Your organization has a story to tell. The details of the story include how and why it was founded, what its goals are, who the principal characters are, and all the things that you do—the action.

Were you to have the opportunity to sit with a prospective customer, donor, member for a few minutes, you could probably weave a compelling story for them while waiting for your Iced White Chocolate Macchiato be made by the barista.

If you were to take all the elements of that story and incorporate them strategically into your website, you could give that same personal storytelling experience to all your website visitors.

That’s an incredible long-term marketing opportunity!

But, achieving this is easier said than done, and you may want to call on some design professionals who are used to translating a story from one medium into another. They do this through visuals, content, video, and design.


Visual design is the first thing your viewers notice, and it sets the tone for your website through the imagery it creates using:

  • Background Colors
  • Images
  • Illustrations
  • Infographics


Effective web design relies on clear, focused web copy that clearly communicates your company’s vision, values, and awesomeness.


Video enhances your storytelling and greatly boosts engagement through capturing attention in ways that words or static images can’t quite manage.


Does a visitor click around to find what they want or is it all laid out in an infinite scroll? Is it interactive and dynamic or static? The overall architecture of the website can be another way to reveal your brand and tell your story.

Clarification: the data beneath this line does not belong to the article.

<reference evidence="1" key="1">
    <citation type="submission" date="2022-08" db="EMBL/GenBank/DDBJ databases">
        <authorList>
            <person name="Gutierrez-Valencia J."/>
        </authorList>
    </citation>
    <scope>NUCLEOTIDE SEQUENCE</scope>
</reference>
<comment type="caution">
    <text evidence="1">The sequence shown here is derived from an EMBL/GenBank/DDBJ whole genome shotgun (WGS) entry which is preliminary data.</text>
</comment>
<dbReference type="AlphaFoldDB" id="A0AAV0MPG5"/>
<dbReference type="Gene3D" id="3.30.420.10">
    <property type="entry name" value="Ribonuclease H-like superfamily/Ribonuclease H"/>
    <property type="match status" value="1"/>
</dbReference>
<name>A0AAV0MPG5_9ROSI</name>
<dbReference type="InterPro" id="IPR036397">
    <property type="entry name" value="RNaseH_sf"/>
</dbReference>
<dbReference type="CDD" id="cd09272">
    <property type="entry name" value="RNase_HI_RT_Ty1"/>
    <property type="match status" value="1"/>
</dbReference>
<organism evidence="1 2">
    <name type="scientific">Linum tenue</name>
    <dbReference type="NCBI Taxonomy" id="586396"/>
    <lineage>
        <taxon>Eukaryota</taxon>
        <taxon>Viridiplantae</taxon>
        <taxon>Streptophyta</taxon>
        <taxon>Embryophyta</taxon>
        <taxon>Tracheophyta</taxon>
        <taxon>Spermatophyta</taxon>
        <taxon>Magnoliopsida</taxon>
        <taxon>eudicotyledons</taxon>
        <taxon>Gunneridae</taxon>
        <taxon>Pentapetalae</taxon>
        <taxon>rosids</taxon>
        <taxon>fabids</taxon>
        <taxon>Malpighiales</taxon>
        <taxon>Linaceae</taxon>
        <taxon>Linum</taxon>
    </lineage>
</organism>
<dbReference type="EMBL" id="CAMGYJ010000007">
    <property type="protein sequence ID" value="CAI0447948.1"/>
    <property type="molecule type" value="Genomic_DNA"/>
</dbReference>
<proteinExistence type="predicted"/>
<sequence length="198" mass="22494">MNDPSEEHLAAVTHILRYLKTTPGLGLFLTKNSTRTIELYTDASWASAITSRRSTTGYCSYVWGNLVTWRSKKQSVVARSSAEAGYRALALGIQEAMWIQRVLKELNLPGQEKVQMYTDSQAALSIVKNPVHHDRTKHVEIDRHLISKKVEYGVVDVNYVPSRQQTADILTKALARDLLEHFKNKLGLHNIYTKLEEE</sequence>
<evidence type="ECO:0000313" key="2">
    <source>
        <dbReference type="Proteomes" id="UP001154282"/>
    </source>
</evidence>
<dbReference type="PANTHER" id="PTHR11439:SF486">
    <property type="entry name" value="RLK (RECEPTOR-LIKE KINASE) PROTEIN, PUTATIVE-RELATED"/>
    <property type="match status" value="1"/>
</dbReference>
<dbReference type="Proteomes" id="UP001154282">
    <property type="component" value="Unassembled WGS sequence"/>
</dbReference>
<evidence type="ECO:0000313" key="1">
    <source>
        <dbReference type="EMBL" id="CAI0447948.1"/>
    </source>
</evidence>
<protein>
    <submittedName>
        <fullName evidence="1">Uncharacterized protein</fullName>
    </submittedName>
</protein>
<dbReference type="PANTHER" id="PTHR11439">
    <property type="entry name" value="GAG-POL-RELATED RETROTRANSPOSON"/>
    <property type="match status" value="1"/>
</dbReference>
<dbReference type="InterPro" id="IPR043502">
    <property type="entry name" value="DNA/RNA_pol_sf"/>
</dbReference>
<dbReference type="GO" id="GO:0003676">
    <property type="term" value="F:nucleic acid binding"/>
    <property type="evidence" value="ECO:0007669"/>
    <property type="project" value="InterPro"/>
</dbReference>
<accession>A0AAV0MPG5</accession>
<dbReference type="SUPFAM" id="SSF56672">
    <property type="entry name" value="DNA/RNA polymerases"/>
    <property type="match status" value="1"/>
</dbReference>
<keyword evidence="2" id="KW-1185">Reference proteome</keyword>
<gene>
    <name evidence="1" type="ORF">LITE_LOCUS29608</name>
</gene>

Here are a few ideas to keep in mind during this process whether you are planning the website or working with a designer:


All stories need to have their audience in mind from the start. If Stephen King sits down to write for first graders, he’ll probably leave a few of his horrifying ideas in the toolbox.

For your website, you’ll need to better understand your web visitors in order to create an engaging story for them. Who is coming now and do you expect that this will remain the case? Clients? Potential clients? Partners? Members? Prospective employees? All of the above?

Why are they coming, and what do they expect to get out of their visit on your website? Certainly, there are bits of the story that everyone wants and needs to know and then there are chapters that are only of interest to a segment. Keeping the flow of the story going and making it highly engaging for whoever visits is part of the challenge.


Is your website reflective of your brand and its story? No matter what its current state, your visitors will have some sort of an emotional response, even if it’s a bored yawn. This usually occurs on a subconscious level and the first waves of it occur within milliseconds.

A web designer can help combine imagery, color schemes, text, animation to integrate your brand elements and your story into the design. The choice of colors is important because they can affect our mood.